This week’s excerpt comes from Homare Endo's poignant new memoir, Japanese Girl at the Siege of Changchun, in which she describes her childhood experience of a Chinese atrocity in the late 1940s and breathes life into post-war China-Japan relations. “Endo’s aim,” writes The Japan Times, “is not to expose a ‘forgotten’ scandal in China’s history so much as to reconstruct the terrifying event she experienced as a child.” Imbued with both stark realism and poetic meditations, this is her eyewitness, at times haunting account of survival at all costs and of unspeakable scenes of barbarity that the Chinese government today will not acknowledge.
Here’s Endo’s lyrical opening to her memoir, a passage that poetically captures the aura of a city bathed in nature’s beauty, at the mercy of time and fate, and ultimately tinged with the tragedy of human affairs:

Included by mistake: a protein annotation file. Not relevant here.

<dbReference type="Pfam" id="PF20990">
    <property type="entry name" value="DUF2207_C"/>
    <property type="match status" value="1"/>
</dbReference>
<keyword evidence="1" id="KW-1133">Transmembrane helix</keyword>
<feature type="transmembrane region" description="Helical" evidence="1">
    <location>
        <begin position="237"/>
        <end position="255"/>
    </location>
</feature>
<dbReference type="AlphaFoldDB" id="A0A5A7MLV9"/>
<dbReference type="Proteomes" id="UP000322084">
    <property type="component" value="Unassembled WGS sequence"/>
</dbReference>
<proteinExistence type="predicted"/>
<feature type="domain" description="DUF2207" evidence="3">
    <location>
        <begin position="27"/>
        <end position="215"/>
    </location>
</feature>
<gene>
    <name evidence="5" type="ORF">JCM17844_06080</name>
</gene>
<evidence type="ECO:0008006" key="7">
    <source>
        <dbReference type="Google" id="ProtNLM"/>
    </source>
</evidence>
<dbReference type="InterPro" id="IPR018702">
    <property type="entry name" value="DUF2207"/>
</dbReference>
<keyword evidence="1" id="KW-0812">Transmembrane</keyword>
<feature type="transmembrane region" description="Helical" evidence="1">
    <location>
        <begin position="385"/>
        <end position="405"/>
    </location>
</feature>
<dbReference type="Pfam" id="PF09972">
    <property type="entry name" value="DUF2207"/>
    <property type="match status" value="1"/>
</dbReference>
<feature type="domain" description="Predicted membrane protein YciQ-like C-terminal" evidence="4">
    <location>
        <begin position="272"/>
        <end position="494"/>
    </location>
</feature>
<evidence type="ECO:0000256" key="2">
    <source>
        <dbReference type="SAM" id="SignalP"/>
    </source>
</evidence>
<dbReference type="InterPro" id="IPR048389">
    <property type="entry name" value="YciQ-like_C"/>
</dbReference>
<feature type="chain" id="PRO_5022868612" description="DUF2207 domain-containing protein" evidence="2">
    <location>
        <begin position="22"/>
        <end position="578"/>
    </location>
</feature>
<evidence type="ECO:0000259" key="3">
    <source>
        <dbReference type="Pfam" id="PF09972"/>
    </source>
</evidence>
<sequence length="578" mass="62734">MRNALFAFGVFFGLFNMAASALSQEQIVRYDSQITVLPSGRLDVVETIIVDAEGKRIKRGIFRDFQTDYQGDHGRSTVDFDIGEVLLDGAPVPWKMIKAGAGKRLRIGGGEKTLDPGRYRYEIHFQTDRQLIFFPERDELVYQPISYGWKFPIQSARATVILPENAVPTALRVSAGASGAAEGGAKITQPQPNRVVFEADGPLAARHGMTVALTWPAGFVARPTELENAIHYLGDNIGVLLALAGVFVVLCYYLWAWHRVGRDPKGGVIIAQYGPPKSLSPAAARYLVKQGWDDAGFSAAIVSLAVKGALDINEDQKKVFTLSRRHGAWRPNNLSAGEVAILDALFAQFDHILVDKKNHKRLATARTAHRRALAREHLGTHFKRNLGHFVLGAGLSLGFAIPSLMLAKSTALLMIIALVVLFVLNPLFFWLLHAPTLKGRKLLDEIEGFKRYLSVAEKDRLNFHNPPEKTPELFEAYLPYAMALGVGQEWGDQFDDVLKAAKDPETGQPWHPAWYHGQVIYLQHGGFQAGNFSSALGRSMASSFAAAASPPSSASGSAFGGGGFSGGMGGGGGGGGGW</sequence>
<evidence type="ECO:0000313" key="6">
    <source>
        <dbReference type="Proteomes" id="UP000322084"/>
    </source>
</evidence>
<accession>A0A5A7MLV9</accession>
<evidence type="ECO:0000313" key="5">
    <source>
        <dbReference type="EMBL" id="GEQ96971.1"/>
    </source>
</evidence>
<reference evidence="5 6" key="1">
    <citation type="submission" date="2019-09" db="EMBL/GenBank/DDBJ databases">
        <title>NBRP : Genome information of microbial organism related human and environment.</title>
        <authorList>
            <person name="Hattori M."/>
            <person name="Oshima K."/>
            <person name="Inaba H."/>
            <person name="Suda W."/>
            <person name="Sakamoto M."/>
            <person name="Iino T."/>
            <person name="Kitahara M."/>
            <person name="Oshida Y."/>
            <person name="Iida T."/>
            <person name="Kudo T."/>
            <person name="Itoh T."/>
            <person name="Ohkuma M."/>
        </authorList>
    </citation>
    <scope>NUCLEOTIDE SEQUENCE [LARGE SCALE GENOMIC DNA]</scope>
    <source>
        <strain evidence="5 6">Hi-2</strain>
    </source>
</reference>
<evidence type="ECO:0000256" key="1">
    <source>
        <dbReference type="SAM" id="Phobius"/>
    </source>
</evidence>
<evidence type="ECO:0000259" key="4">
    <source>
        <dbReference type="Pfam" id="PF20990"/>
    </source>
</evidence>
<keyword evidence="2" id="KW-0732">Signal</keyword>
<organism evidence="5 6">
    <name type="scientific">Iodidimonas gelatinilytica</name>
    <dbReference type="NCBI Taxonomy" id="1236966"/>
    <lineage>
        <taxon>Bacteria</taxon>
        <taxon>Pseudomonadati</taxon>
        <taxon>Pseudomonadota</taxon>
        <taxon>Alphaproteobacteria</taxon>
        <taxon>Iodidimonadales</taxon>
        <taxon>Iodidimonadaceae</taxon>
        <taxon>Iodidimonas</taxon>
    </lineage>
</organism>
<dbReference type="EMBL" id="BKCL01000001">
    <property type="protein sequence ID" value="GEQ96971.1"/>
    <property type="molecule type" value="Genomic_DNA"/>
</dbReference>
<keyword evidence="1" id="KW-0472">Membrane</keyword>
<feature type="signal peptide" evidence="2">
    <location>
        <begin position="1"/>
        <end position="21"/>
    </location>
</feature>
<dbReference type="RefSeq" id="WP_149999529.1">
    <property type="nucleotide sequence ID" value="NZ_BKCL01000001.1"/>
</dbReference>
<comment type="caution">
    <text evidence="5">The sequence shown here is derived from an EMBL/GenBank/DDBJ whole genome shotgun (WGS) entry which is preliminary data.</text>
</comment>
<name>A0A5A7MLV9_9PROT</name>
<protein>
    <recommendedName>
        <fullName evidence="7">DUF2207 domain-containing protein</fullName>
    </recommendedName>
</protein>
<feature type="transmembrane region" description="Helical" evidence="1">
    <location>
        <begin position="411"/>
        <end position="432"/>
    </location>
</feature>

"The evening sun in Changchun was beautiful. A flaming, almost transparent red.
When it suddenly settled on the horizon like a huge red bead of glass, the sun turned everything to gold—the trees on Xing-an Boulevard, the windows, and even me myself. Its golden red light flowed into the glass factory behind the house, fusing with the red-hot glass in the large crucible there. The glass would meld with the golden red sun, transform itself into a huge bead, and float up into the sky, shaking my soul to the roots. If I stretched out my hand, I felt I could grasp it. If I had golden wings, I felt I could fly up and pass through the red bead hanging in the sky. My world was within that golden-haloed glass bead; beyond it was the vast incalculable future.
Time and space stretched out to infinity. Looking through this glass bead, I tried to fathom what the nebulous future held."